I think one annoying thing about blogging is trying to find an appropriate title for every blog. Sometime I just cant think of one that suites the blog's content or I come up with the title first and then in the blog I end up migrating away from the topic in the title.
One thing I regret is not blogging before and throwing away my all journals. I should have wrote them online so they'd be up today. I also should have written more about my life growing up and my experiences instead of just about all my anger and fears. I guess that's what was on my mind.
I like to read memoirs of people about their times growing up and of the experiences during the times and places they take a place in. I like of those movies that take place years ago. I grew up in the 1990s and should have documented more of my experiences. I witnessed a dramatic demographic shift in my neighborhood from being mostly white Irish/Polish to turning Puerto Rican, then Ecuadorian, Peruvian and Asian. The Irish kids that I knew growing up started leaving one by one during the 90s. Many of them moved out to Long Island. I remember hearing their parents complain about how the schools here were terrible and talks of moving to nicer (i.e. whiter) areas were frequent as the immigrant population began moving in from Asia and Latin America. There were Puerto Ricans here as long as I can remember, but even they too started moving out of the neighborhood to the suburbs.
I used to think that Queens was getting bad. Now 20 years later that couldn't be further from the truth. White people are moving back into the area as the gentrification has spread from Manhattan. Crime keeps dropping and quality of life keeps rising. I hardly ever worry about crime anymore. I wonder if all those Irish kids who moved out of the neighborhood years ago wish they were back where they grew up. There are benefits to living close to the city. One is not having a car. Another is being able to walk to the supermarket and stores for what you need. The most important benefit is being close to the entertainment of the big city and not having to live in a dinky boring suburb.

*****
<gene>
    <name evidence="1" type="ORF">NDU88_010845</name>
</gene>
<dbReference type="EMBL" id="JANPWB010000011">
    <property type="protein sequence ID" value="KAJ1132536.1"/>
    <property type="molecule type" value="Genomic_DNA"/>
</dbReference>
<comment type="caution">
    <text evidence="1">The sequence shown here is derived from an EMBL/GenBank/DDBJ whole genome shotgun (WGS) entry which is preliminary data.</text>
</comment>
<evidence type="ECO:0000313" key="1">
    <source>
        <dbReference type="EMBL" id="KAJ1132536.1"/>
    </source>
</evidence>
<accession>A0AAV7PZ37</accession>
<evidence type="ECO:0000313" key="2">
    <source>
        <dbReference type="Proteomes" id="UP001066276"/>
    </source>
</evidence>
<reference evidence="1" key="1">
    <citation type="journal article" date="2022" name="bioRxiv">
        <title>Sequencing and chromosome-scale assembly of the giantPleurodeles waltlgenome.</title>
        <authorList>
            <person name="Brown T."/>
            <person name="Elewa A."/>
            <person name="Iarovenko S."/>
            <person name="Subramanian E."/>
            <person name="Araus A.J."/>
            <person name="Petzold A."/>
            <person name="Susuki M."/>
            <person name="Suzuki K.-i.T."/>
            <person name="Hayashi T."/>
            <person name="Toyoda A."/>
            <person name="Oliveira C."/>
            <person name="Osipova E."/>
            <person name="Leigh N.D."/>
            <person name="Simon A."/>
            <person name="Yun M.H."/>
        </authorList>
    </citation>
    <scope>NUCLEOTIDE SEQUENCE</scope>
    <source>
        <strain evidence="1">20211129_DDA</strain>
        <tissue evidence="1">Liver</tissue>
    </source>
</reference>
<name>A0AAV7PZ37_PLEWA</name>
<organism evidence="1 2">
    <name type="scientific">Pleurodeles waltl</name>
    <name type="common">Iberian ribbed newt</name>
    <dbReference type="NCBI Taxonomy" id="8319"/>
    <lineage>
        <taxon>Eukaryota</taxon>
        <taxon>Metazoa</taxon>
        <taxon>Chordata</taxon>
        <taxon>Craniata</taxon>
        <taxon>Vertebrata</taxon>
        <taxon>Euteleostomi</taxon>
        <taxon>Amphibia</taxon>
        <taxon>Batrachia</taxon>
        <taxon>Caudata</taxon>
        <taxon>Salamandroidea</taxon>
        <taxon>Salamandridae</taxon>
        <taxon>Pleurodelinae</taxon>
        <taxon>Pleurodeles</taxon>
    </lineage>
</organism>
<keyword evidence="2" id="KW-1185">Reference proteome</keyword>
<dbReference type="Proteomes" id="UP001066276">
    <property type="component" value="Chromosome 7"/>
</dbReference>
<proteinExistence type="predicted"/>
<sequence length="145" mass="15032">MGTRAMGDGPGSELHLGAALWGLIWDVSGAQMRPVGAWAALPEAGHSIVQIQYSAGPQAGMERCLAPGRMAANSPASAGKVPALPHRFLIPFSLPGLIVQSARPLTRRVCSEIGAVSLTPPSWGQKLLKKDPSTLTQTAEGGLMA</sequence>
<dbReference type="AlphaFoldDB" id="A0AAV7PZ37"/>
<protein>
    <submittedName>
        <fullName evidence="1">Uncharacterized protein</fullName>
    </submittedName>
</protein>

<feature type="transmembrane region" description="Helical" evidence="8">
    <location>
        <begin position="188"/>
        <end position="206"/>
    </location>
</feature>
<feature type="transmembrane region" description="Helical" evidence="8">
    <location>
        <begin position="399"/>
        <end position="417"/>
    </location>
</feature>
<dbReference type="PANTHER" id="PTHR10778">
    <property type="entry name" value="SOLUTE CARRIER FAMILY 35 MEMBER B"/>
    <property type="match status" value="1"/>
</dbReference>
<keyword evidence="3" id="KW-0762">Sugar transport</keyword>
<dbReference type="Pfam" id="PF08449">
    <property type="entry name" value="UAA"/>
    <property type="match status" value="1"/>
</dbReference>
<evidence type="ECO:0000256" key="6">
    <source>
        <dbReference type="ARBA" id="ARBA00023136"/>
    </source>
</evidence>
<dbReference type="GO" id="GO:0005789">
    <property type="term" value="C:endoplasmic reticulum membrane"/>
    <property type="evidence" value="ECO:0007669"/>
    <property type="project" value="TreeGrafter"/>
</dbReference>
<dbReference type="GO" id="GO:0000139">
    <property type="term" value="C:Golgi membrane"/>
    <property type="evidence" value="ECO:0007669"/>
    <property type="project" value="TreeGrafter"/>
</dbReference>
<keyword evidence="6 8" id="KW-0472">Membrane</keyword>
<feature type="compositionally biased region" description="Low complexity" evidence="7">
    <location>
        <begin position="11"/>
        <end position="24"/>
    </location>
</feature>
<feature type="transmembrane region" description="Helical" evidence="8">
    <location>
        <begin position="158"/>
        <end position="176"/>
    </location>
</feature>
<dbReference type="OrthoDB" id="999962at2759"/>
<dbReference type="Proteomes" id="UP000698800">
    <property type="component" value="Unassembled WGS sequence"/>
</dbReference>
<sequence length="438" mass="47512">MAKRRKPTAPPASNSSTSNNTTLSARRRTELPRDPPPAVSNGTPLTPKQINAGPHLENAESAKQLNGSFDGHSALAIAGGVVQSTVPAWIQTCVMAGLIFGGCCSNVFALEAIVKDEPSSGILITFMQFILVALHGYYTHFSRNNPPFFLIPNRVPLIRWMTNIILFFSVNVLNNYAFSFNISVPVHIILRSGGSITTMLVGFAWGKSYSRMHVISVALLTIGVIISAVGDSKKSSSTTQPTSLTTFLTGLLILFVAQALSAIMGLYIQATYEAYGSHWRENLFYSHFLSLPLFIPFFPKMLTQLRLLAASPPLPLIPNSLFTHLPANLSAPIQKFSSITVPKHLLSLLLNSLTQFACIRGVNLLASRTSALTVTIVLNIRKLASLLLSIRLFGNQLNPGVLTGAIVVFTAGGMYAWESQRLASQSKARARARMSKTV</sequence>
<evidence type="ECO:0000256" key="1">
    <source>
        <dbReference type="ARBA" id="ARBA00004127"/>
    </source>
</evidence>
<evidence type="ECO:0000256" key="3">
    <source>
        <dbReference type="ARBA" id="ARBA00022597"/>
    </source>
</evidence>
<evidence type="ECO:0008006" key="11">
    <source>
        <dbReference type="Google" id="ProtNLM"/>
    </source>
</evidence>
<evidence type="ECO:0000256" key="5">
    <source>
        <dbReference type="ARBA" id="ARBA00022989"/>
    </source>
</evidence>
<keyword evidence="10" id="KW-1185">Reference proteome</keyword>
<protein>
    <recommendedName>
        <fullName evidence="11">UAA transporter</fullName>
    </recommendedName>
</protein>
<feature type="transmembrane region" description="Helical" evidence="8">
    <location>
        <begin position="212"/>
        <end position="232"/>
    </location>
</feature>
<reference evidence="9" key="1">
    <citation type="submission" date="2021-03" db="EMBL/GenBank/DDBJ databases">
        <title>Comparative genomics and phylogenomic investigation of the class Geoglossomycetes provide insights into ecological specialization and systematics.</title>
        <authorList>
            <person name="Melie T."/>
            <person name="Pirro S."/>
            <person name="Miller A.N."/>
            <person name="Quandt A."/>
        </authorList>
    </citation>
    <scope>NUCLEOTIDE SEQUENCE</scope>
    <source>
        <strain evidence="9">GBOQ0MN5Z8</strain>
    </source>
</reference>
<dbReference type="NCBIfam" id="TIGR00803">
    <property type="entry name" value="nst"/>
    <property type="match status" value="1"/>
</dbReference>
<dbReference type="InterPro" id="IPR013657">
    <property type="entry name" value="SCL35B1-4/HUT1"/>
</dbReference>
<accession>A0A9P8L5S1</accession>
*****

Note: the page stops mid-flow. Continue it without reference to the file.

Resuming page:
Seeing all the positive changes to my area has made me realize what a great asset I have right over my head. I don't think anyone realized it back in the 90s when people were still worried about crime and were thinking of moving out of the city. I'm surprised that my mom didn't move out somewhere else. She grew up in the suburbs and moved to the city, which is the opposite of what most people do.
Seeing all these elements change in my short life has made me think of what type of change will take place in another 20 years. I imagine New York getting cleaner and safer with a renewed interest in urban living keeping the city well groomed and maintained. I hope you don't have to be rich to live in New York in 20 years. There must be a future for working class people.
I should have documented my early 20s more and wrote about my party years hanging out at drug spots, smoking weed, taking E and drinking 40s of malt liquor. A drug dealer once told me that he was afraid I was writing about all the shit I saw him and others doing and was going to write an expose about it. I really should have done that and I regret not doing it. Maybe now I can write about what I remember, but it won't be in the detail that I could've wrote at the time it happened.
This blog is not about personal shit. I try to refrain from writing about the petty personal issues in my life. It's about the big shit. The shit that effects all of us: politics, religion, and science. That's way more interesting than any girlfriend issues.
The changing demographics of New York and its history are interesting. I've always noticed change. It also relates to our contemporary economic issues, which is another topic as serious as a heart attack.
I think I could live in my neighborhood forever. I'd really like to move but if I had to live here for the rest of my life it wouldn't be that bad. I'm so used to it. I guess I am really attached to my roots. It's always home sweet home when I return. There's nothing like the feeling you get by being in the comfort of your own home. There's no where else I feel more comfortable.
I have so many great memories growing up here. All the people I knew growing up are gone, they left the old neighborhood years ago. I kind of like that, because no one in my neighborhood knew me when I was young. There is always this constant turn over rate in my community. It would be depressing to grow up and have to live with the same people for your whole life. I wonder if I would have kept in touch with with my old friends. Several of them I wasn't even talking to anymore when they moved out. So them moving away might have prevented some awkward moments had they continued to live on my block. Phew.
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